DAY 15

In the same region there were some shepherds staying out in the fields and keeping watch over their flock by night. And an angel of the Lord suddenly stood before them, and the glory of the Lord shone around them; and they were terribly frightened. But the angel said to them, “Do not be afraid; for behold, I bring you good news of great joy which will be for all the people; for today in the city of David there has been born for you a Savior, who is Christ the Lord. This will be a sign for you: you will find a baby wrapped in cloths and lying in a manger.” And suddenly there appeared with the angel a multitude of the heavenly host praising God and saying, “Glory to God in the highest, And on earth peace among men with whom He is pleased.”

// Luke 2:8-14

Ahh, the great heraldic announcement to the shepherds. Don’t we have this moment of the Advent story so burned into our memories? Some angels burst onto the scene in the dark of the night, some bewildered shepherds look up in awe as the troop of heavenly messengers sing their announcement, and then the night skies close up, leaving some rustic men and sheep to arise and go seek the heralded Child. Easy narrative, yes? What more is there to say?

Well, for starters, this whole announcement begins with just one angel, and it’s not until his speech concludes that we see the fabled angelic choir. Secondly, we don’t seem to pay much attention to the angel’s message or to the chorus line of the choir. If we look closely we see the Gospel is written for us, right there in plain sight. Essentially, they say: “God has some good news for you guys, which is that a Savior, the Messiah Himself, has just been born. And by the way, God is enthroned above all, yes! But He’s happy with humans, He likes humans, and to prove it He has sent His Son, the Prince of Peace, the One in whom He is well-pleased, to demonstrate how pleased He is with all of you.”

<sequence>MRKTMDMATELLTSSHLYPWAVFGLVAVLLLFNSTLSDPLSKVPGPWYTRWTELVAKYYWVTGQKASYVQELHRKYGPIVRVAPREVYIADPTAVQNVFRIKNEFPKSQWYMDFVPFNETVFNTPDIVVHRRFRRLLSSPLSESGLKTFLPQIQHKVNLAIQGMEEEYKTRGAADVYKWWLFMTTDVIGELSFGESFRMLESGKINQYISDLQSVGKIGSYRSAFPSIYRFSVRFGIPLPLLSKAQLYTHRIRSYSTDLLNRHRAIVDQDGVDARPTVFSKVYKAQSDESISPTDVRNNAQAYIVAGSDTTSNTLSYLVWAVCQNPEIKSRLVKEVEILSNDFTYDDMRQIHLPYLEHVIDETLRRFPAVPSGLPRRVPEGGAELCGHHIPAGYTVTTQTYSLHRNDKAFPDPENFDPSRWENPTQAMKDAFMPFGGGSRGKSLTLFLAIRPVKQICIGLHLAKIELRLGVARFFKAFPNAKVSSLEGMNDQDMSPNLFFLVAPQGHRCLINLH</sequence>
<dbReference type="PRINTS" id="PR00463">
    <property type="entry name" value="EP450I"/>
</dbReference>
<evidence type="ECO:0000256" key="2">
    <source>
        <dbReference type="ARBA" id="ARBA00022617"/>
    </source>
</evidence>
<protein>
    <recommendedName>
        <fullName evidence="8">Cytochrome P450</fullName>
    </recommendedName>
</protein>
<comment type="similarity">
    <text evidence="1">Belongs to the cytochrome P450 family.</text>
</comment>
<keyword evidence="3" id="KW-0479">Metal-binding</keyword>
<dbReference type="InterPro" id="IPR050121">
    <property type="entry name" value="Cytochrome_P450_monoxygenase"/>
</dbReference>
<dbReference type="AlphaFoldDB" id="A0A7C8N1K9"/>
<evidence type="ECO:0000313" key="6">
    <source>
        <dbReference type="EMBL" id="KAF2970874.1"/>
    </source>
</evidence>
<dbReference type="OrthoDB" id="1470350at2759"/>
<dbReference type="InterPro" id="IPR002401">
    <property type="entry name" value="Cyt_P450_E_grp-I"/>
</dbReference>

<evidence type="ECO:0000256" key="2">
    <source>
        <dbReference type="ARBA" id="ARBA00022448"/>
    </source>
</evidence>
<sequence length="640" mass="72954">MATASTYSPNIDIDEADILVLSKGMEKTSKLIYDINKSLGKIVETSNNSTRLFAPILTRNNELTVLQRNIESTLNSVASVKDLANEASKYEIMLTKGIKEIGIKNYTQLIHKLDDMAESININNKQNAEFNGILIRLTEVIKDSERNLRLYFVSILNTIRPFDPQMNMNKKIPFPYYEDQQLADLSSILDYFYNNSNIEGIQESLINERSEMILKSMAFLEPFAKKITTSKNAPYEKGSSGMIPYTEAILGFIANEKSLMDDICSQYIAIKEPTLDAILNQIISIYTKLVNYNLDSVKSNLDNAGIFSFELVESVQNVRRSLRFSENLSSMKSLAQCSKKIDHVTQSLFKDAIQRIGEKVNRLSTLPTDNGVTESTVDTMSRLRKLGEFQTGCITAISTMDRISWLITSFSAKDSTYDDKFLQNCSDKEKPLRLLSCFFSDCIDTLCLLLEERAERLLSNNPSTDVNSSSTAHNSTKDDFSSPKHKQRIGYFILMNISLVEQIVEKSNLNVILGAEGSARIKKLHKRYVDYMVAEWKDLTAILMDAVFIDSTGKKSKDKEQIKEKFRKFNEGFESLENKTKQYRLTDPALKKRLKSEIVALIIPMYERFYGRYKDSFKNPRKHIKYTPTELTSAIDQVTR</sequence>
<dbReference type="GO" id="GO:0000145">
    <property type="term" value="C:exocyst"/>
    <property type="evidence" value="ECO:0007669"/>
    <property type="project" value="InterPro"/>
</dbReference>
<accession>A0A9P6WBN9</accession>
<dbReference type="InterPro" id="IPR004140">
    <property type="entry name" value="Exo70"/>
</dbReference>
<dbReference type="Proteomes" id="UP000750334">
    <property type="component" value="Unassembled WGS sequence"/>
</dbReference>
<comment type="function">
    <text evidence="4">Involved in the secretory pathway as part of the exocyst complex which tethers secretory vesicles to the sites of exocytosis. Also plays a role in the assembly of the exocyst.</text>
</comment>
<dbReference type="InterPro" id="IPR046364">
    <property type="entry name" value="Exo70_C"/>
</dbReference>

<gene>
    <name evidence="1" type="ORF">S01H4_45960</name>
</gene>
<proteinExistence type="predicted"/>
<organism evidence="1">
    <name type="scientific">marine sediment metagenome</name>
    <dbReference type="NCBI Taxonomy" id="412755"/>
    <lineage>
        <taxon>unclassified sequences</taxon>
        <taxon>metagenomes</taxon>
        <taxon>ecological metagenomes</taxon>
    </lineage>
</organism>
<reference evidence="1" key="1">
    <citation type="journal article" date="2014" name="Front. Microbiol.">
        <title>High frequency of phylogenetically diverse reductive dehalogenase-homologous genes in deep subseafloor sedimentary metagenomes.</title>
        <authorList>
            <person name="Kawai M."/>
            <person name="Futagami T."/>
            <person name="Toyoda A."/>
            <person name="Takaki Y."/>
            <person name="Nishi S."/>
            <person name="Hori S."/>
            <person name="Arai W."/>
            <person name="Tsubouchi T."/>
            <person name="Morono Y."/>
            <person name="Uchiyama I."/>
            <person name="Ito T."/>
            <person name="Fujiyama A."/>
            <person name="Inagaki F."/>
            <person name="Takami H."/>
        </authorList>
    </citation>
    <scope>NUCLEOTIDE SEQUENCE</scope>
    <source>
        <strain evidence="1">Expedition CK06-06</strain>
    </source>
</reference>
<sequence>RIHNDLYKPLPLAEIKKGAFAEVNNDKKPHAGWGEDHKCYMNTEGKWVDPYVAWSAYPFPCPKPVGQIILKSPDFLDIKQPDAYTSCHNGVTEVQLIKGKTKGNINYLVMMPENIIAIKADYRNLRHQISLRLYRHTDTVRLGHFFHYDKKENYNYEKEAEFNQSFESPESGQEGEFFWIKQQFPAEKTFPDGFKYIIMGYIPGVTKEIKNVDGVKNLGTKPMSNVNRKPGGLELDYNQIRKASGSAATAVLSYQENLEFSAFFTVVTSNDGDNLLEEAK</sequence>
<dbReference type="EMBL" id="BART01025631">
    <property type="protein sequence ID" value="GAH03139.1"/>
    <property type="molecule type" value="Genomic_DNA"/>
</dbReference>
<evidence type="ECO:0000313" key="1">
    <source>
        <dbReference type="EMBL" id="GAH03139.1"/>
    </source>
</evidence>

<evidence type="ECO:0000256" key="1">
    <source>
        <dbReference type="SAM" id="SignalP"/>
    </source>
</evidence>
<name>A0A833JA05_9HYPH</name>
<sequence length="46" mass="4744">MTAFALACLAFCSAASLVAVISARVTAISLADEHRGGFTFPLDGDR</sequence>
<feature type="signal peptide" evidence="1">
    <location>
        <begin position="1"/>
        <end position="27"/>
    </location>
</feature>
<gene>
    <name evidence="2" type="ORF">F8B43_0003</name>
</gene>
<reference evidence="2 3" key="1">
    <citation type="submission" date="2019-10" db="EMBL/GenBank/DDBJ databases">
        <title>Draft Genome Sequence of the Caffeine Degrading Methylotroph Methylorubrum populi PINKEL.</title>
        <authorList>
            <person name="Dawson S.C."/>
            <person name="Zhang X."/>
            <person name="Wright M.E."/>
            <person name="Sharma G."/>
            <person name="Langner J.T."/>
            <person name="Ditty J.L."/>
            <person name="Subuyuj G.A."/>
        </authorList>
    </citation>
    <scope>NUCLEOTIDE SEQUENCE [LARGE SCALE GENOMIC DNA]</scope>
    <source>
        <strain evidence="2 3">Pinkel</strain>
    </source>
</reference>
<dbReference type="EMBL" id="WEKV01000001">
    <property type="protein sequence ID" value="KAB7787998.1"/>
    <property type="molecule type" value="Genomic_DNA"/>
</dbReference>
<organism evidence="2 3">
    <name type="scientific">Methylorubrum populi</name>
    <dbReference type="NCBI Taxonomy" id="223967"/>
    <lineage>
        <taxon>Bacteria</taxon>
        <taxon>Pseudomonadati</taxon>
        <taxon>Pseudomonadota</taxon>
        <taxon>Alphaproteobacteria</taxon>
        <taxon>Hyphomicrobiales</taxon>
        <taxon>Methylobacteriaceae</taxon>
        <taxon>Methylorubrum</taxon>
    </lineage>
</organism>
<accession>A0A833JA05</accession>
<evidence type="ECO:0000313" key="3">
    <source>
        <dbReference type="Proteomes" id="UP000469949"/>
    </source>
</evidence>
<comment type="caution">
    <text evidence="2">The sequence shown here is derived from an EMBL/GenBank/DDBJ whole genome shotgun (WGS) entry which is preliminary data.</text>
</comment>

Does that message push up against how we feel, or what we assume the Lord is like toward us? Don’t we – especially when we screw up – get mad at ourselves or others and assume the Lord must feel that way, but magnified to the extreme? If we take the angelic announcement as “Gospel truth” – and we should because that’s what it is – we see the exact opposite: God isn’t mad or sad where we’re concerned, but quite happy. In fact, He is “well pleased,” so much so that He sent His angels to tell us He wants to make peace with all people who think wrongly about Him.

And what did the troop of angels tell the shepherds to look for? A child, wrapped in rags (not nice Carter’s onesies) and lying in a cow's feeding trough. They weren’t looking for a great King but a great Child, born in an unusual way. And it’d take some humility, some childlike imagination, to peer into the face of a newborn and behold the Greatest King who would ever live.